Fallen Maple Leaves

How to Save a Dying Maple Tree (And How to Identify Maple Decline)

It doesn’t matter what type of flower, shrub, or tree you plant in your yard, each one has its own characteristics and requirements for reaching their growth potential. Trees are a little more of a challenge because they could be fine for a long period of time and then suddenly something is wrong.

Maple trees are stunning to look at when the leaves change color in the fall. They have the honor of being one of the top 10 most popular trees in our country.

There are 128 species of maple trees with some of them growing up to 100 feet tall. If you are faced with a maple tree that is dying, there are things you can do to bring it back to life.

The first thing you need to start with is finding out what is wrong with your tree. Here are some things you can do to narrow the problem down:

  • Look closely at the leaves. Make note if they are brittle or dry.
  • See if the trunk has any cracks on it.
  • Check to see if your maple tree has any sign of decay.

Your tree could be having problems because it is being overwatered or not getting enough water. Insects could have infested your tree or it could be something as simple as an extreme change in weather that your tree is not used to. Another cause of distress for your tree could be coming from some of the plant life that is around it.

4 Reasons Why a Maple Tree Could Be Dying

Too Little Water – If your maple tree is not getting enough water it could start to show signs of dying. Make sure you water the area that is around three inches from the bottom of the maple tree. Check the water level regularly.

Fertilizer – First gather a sample of soil from an area near the base of the tree to check its pH level. The best level should range from 5.5 to 7.3. If it is less than that it is dying from lack of nutrition. Get the pH level back to the appropriate range.

Mulch – Too much mulch can be a bad thing when it comes to maple trees. Make sure that when you do mulch your tree you do not put any too close to the root ball. Also, don’t put any right on the trunk. This prevents the water from getting through and just creates a new problem. The best way to apply mulch is from 12 inches to 18 inches away from the trunk no matter what size the tree is.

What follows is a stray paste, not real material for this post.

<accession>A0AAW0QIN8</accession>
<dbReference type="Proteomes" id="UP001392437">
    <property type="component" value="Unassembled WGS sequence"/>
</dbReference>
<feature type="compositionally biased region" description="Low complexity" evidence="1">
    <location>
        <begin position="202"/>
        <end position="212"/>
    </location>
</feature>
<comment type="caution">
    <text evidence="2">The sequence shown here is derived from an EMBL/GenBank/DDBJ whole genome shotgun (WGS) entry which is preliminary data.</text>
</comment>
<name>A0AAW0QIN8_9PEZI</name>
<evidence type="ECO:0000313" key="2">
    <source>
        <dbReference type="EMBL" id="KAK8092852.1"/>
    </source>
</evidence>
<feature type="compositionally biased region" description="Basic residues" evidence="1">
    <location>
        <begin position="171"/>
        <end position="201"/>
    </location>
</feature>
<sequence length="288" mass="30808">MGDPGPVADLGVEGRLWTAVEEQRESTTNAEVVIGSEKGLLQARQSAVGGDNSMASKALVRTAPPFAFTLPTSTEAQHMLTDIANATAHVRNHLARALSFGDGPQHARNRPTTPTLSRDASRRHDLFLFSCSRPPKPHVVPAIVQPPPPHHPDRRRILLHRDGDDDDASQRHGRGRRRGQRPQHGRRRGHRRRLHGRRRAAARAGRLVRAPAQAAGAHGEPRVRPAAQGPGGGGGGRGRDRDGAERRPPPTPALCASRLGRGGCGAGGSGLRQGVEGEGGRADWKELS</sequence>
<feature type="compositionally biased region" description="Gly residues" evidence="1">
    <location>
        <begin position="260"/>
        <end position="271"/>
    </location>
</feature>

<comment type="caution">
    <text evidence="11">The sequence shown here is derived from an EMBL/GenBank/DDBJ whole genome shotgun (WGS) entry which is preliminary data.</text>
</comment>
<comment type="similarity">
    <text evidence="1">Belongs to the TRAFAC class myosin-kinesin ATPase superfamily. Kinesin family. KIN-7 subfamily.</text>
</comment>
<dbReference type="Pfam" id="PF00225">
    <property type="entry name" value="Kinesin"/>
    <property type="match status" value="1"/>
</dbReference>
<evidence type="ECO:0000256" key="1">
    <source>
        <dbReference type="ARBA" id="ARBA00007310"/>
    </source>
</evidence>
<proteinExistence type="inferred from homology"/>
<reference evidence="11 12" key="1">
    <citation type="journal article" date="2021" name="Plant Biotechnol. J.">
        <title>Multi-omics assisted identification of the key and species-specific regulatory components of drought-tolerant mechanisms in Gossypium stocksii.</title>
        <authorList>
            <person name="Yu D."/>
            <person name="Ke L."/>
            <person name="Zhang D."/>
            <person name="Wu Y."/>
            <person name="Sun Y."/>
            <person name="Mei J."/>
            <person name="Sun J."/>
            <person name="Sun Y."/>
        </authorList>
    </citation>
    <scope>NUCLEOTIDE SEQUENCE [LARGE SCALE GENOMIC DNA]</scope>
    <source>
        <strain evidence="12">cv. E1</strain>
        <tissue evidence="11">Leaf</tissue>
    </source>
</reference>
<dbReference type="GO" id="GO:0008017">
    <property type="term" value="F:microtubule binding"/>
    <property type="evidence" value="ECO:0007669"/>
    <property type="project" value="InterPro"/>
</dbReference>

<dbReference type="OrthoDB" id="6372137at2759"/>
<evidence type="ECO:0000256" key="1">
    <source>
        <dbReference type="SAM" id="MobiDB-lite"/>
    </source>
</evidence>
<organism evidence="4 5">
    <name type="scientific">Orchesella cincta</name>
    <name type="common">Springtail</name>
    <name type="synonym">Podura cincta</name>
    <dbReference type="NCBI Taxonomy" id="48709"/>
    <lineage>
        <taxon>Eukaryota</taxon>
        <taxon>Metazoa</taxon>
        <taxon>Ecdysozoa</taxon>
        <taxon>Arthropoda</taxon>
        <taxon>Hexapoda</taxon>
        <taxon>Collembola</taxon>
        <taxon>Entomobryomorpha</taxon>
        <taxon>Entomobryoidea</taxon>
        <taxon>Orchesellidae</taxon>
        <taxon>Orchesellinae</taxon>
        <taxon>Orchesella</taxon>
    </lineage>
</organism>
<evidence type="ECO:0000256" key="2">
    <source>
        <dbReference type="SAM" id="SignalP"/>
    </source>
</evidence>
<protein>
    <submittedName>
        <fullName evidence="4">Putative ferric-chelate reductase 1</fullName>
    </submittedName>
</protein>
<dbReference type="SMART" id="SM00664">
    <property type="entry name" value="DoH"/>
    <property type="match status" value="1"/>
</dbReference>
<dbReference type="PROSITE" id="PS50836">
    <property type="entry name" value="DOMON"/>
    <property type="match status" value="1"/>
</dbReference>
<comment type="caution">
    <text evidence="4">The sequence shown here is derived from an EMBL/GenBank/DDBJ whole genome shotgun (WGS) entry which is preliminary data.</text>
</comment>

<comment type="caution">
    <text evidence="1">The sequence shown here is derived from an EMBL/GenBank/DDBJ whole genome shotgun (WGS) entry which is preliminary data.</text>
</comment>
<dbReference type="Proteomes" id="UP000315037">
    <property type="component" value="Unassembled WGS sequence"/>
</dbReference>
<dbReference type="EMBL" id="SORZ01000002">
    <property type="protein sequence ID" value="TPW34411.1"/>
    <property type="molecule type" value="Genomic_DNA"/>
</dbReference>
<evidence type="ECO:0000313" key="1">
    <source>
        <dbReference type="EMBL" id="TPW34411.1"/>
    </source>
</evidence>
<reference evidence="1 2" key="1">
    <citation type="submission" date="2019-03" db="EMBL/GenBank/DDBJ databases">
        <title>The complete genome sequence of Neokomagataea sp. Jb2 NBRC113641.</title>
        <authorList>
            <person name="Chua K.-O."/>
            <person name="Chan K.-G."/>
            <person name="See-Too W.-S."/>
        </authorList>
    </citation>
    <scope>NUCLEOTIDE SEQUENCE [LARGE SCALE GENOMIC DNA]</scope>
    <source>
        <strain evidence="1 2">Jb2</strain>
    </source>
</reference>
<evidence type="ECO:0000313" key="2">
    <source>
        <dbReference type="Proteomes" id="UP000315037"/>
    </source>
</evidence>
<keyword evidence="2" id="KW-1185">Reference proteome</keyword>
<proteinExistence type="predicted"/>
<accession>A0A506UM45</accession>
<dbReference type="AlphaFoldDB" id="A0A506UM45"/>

Pruning – It is important to prune your maple tree regularly but especially if you see any branches that look like they are diseased.

What Is Maple Decline?

There are a number of different types of maple trees and many of them are more susceptible than others to becoming the victim of maple decline. A maple tree can suffer from decline for various reasons, some of them include:

  • Stress – yes, plants and trees, in particular, can become stressed out.
  • Maple trees that live in the city can be exposed to water and air pollution that can deplete their energy levels.
  • Salts in the road, insect infestations, and a growth spurt of new leaves can use up a maple tree’s energy which can cause it to decline.
  • A nutritional imbalance, a long drought period, and breaking of their roots can also cause a loss of energy which leads to maple decline.

4 Symptoms of Maple Decline

  1. Slow growth – maple twigs should show growth of around two inches each year.
  2. Premature fall colors – if the leaves on your tree show their fall colors by late summer, it is a sign of decline.
  3. Changes in the leaves – pale-colored leaves that are smaller in size and fewer in quantity than in the past are a symptom of maple decline.
  4. Large dying areas – an abundance of dead branches and twigs is a sign your tree may be suffering.

How to Save a Tree with Maple Decline

Even if your tree is in sad shape there are things you can do to save it:

  • Determining the cause of the decline is the first step you should take so you know what you need to do to correct the situation.
  • If the tree is sprayed regularly with salts from the road, try to divert the way the spraying occurs so it doesn’t reach the tree.
  • If the tree is dehydrated make sure you water it every week or so. The water should be able to reach 12 inches deep.
  • When you notice a decline in growth in your maple tree start using a fertilizer that has a slow-release. A fast release fertilizer may leave salt deposits which could keep the decline from healing.
  • In addition to adding fertilizer to the tree make sure you take all the dead branches, leaves, and twigs away so you leave room for new growth.

What to Do if Your Maple Tree Is Beyond Saving?

If you have noticed that your maple tree is dying and you have tried all of the suggestions above, it still may not be too late but it is definitely time to call in a professional.

An arborist will be able to check out your maple tree to see if it is beyond repair. If the roots of the tree are dead, nothing will save it. If there are salvageable areas it is possible for a maple tree to regrow  branches of leaves. The professional will be able to do what has to be done to get this tree on the road to recovery.

If there is no hope you will need to have the tree removed so you will need a professional to guide you through this process as well. If the tree died from a disease you will want to make sure you do not put a new tree in the same spot.

Hopefully, you won’t have to face this situation but if you do it is best if you have the dying tree removed immediately.

How to Save a Dying Maple Tree (And How to Identify Maple Decline) was last modified: November 20th, 2019 by The Practical Planter

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